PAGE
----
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Structural Glass Facades and Enclosures

Structural Glass Facades and Enclosures

March 11, 2013
Time: 
4:00pm
Location: 

Harris Hall 101

The worlds' leading expert in structural glass facades and enclosures is also a Ph.D. student in the USC School of Architecture. After 30 years in a spectacular career working with leading architects and designers, MIC PATTERSON joined our doctoral program in 2008 to continue his life-long learning. Mic regularly speaks at conferences around the world, and recently presented five different sessions at the international building envelope conference in Finland. He is a highly sought "rock star" of these ultra-transparent facade systems.
 
Mic Patterson recently completed his book: "STRUCTURAL GLASS FACADES and ENCLOSURES." It has received very good reviews
 
"The building skin is a vitally important architectural consideration. No other building system combines as significant an impact to both a building’s performance and aesthetic. The use of glass as a component of the building envelope has been increasing since its initial introduction as a building material, accelerating in the twentieth century owing to the development of high-rise steel framing systems and curtain wall cladding techniques.
 
"Structural Glass Façade designs play off the primary attribute of glass, its transparency. As a body, a case can be made that these completed works represent a new façade technology. Characteristics of this technology include; a dematerialization of structure combined with highly crafted and exposed structural systems, integration of structure and form, complex geometries, extensive use of tensile elements, specialized materials and processes, integration of structural and cladding system, and a complex array of design variables ranging from facade transparency to thermal performance and bomb blast considerations.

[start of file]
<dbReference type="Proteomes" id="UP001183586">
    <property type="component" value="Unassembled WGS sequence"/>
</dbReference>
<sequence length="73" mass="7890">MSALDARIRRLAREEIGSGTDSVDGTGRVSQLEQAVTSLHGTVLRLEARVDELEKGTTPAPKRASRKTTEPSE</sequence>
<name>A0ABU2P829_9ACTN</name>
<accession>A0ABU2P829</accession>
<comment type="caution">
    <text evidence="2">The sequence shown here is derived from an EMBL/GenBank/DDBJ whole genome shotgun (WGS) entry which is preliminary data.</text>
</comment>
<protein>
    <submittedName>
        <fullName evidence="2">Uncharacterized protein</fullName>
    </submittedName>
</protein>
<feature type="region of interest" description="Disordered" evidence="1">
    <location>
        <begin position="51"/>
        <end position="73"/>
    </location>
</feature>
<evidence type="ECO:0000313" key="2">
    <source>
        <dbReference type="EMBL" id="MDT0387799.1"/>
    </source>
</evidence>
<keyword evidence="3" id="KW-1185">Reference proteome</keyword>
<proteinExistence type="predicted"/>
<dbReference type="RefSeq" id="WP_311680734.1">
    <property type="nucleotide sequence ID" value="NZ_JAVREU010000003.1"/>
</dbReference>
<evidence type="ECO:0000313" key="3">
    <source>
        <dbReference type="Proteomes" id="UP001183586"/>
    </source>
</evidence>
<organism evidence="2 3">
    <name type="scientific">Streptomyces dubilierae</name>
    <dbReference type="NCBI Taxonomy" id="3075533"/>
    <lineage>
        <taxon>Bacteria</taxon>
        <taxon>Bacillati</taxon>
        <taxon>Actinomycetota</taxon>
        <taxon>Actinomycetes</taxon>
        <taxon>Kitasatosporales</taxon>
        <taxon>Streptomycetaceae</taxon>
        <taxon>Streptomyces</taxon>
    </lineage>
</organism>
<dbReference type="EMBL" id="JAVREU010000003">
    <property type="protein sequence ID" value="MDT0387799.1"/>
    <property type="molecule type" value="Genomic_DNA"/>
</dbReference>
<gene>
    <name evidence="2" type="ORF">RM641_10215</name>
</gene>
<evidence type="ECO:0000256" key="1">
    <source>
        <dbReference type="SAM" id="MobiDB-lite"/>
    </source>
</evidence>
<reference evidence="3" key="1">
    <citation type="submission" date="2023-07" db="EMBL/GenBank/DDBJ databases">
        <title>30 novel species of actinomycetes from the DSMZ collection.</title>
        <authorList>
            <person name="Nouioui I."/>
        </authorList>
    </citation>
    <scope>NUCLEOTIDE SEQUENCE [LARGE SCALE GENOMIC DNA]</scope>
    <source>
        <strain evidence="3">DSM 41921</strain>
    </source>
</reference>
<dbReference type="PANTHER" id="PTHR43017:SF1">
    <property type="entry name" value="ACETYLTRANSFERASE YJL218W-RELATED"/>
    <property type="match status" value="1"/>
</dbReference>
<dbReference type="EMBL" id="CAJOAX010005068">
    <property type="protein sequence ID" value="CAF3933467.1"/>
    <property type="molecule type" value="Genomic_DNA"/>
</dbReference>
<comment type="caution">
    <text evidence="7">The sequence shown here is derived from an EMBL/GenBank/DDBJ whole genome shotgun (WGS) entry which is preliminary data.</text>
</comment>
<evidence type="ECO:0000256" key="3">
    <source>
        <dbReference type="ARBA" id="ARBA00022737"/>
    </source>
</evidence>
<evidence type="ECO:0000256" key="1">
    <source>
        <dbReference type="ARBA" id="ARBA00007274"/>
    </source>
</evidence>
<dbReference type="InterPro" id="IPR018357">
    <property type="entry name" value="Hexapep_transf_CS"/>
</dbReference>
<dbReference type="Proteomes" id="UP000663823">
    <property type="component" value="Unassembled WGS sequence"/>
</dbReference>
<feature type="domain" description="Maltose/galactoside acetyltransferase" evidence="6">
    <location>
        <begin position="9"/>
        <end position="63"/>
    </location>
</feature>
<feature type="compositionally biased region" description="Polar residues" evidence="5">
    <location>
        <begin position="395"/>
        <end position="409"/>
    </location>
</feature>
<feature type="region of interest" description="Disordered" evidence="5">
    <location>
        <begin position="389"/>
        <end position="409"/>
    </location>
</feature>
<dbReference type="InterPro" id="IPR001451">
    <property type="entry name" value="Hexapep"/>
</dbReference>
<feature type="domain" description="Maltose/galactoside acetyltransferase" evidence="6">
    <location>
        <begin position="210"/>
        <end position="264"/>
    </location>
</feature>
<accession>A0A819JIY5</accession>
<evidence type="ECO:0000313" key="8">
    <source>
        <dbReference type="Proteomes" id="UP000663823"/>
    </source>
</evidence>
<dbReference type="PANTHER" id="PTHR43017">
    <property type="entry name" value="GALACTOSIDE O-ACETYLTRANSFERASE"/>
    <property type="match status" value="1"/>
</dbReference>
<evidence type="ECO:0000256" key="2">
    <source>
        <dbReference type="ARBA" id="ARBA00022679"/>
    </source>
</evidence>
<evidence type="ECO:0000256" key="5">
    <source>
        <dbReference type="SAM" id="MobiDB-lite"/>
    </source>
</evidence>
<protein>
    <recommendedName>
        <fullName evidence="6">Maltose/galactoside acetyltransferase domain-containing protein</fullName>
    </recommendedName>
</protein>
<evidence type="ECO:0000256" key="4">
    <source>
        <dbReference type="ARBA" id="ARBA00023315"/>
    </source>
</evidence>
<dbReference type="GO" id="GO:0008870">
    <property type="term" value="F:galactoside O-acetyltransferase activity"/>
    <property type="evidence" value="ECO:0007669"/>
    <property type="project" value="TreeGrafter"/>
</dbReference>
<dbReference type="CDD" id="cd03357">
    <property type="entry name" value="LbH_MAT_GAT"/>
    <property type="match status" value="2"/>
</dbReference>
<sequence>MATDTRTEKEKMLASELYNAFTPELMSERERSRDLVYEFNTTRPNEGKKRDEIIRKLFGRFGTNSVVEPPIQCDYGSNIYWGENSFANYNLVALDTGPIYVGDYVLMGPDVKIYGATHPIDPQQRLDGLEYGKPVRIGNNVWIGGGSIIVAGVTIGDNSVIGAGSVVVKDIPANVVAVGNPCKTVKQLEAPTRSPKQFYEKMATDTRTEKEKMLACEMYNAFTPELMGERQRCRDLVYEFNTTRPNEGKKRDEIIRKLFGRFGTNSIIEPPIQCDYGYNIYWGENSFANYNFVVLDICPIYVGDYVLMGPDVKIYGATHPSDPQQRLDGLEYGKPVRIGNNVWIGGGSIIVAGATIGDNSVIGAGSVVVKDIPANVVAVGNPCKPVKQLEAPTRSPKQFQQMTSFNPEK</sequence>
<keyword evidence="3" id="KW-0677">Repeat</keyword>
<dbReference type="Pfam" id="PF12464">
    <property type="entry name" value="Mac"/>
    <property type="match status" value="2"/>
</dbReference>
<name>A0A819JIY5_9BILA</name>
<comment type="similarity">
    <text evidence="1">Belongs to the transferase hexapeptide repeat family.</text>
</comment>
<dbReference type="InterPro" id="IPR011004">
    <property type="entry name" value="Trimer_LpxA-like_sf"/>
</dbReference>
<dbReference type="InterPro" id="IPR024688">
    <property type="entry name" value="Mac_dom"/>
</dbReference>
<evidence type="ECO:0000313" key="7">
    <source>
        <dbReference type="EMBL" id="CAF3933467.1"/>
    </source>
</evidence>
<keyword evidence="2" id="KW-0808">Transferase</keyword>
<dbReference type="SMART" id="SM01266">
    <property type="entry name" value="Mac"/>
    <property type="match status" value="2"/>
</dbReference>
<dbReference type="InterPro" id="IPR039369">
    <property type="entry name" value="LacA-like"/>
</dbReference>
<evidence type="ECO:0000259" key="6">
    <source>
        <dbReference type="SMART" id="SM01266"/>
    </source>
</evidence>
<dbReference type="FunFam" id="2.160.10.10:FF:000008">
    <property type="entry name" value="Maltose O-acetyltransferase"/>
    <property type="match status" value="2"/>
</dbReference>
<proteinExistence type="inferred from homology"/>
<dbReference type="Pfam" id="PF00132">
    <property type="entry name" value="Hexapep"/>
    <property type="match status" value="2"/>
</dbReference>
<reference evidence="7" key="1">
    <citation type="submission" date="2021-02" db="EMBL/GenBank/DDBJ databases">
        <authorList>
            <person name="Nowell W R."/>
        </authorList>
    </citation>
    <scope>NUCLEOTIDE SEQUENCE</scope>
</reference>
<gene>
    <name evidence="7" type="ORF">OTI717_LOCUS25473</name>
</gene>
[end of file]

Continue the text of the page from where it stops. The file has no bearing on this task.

"The push by leading architects for transparency in the building envelope has been the primary driver in the development of the new façade types. The façade structural systems have developed in parallel with the development and application of frameless, or point-fixed glazing systems. While any type of glazing system can be supported by the new façade structures, the point-fixed systems are the most used. Structural system designs with minimized component profiles were desired to further enhance the transparency of the façade. This quickly led to structural designs making extensive use of tensile structural materials as rod or cable elements.
 
"While applications have been limited to a small niche market in the overall construction industry, many innovative designs have been introduced over the years, with many more imitations and variations springing from those. As a result, this technology has matured over the years and is no longer largely comprised of experimental structures."